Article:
Archived 2014 discussion: Edwards’s Pheasant (Lophura edwardsi) and Vietnamese Pheasant (L. hatinhensis) are considered to be the same species and are treated as L. edwardsi: list as Critically Endangered?

The initial deadline for comments on this topic is 10 March 2014, and is therefore later than for most other topics currently under discussion.

This is part of a consultation on the Red List implications of extensive changes to BirdLife’s taxonomy for non-passerines

Lynx Edicions and BirdLife International will soon publish the HBW-BirdLife Illustrated Checklist of the Birds of the World, building off the Handbook of the Birds of the World series, and BirdLife’s annually updated taxonomic checklist.

The new Checklist will be based on the application of criteria for recognising species limits described by Tobias et al. (2010). Full details of the specific scores and the basis of these for each new taxonomic revision will be provided in the Checklist.

Following publication, an open and transparent mechanism will be established to allow people to comment on the taxonomic revisions or suggest new ones, and provide new information of relevance in order to inform regular updates. We are also actively seeking input via a discussion topic here regarding some potential taxonomic revisions that currently lack sufficient information.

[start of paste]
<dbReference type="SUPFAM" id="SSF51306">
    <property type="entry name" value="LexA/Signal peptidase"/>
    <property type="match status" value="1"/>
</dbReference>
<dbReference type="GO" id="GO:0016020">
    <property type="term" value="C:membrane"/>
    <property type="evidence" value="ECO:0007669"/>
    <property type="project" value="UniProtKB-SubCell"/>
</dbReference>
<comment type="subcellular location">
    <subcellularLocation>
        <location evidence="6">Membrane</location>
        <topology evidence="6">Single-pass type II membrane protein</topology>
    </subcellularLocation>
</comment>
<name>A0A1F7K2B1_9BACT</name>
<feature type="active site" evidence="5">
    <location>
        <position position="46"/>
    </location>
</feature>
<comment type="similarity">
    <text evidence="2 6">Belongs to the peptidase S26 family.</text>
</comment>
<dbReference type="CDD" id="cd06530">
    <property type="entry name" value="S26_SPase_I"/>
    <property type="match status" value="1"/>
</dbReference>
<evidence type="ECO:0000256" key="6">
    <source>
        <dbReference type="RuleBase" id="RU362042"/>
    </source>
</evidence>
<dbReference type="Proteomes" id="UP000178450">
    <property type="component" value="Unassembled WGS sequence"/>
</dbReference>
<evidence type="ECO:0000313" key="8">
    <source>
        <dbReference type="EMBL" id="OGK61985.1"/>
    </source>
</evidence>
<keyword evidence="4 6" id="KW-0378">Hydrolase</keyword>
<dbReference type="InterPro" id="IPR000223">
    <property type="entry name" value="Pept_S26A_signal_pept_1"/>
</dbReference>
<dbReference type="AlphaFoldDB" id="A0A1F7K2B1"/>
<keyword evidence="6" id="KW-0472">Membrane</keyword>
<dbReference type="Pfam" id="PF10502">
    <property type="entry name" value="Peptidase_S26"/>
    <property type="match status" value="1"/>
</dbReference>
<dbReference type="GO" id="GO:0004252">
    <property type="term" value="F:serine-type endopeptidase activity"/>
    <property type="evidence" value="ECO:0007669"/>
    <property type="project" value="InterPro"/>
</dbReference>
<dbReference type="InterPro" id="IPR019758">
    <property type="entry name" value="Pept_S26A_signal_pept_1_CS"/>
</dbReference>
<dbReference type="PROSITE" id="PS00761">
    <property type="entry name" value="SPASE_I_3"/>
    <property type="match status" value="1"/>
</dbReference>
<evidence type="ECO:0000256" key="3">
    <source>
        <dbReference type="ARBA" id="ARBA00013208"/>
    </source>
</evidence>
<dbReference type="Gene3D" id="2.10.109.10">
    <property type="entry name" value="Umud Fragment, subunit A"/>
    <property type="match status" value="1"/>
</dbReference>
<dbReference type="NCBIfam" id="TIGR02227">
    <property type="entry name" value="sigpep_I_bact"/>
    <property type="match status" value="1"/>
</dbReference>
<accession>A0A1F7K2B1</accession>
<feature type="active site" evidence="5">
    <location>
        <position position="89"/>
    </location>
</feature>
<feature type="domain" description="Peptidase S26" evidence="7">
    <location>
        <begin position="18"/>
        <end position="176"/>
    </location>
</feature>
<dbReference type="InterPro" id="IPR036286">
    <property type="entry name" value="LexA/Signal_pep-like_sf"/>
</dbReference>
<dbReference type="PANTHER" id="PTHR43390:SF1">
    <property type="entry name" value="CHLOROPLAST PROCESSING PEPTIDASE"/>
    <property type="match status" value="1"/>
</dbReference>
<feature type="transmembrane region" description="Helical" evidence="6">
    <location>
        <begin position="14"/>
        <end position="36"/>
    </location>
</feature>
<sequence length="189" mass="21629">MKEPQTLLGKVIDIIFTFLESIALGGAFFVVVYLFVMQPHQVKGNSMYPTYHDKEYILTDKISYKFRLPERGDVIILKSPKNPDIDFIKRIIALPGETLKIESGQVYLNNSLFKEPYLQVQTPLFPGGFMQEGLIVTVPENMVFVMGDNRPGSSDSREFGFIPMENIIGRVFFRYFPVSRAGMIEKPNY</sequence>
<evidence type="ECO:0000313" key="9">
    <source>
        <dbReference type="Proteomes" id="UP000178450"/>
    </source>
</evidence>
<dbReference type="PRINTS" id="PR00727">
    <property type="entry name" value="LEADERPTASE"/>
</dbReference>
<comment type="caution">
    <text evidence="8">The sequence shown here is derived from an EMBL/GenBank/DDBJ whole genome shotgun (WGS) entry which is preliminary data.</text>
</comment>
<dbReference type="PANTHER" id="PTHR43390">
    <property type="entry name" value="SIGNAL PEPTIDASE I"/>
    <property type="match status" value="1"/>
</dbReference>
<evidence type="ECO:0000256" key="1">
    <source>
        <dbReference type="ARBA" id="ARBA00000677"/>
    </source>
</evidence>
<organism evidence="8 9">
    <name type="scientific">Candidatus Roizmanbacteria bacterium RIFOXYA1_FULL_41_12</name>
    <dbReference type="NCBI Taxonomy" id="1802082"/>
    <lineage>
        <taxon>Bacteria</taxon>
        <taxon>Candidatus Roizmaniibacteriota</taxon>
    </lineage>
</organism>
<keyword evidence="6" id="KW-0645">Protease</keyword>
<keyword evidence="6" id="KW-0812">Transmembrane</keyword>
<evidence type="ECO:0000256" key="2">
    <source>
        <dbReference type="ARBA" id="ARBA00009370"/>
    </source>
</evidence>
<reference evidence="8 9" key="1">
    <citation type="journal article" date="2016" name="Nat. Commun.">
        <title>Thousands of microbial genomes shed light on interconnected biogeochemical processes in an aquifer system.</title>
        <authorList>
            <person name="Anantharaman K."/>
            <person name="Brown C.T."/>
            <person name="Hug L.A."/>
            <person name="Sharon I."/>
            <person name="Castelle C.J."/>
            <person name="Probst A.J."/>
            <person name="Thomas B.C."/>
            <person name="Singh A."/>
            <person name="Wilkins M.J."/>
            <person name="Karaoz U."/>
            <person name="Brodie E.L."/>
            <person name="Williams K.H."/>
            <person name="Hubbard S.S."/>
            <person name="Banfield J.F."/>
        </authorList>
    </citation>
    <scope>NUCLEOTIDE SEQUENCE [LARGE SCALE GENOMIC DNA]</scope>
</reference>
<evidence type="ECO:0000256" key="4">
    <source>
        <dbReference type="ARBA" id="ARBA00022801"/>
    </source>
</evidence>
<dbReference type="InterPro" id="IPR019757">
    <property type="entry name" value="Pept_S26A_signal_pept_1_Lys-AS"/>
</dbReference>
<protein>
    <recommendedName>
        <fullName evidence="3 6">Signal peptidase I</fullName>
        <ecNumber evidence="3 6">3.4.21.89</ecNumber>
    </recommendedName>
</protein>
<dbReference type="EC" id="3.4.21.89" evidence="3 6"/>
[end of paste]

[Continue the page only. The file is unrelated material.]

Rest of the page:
The new Checklist will form the taxonomic basis of BirdLife’s assessments of the status of the world’s birds for the IUCN Red List. The taxonomic changes that will appear in volume 1 of the checklist (for non-passerines) will begin to be incorporated into the 2014 Red List update, with the remainder, and those for passerines (which will appear in volume 2 of the checklist), to be incorporated into subsequent Red List updates.

Preliminary Red List assessments have been carried out for the newly split or lumped taxa. We are now requesting comments and feedback on these preliminary assessments.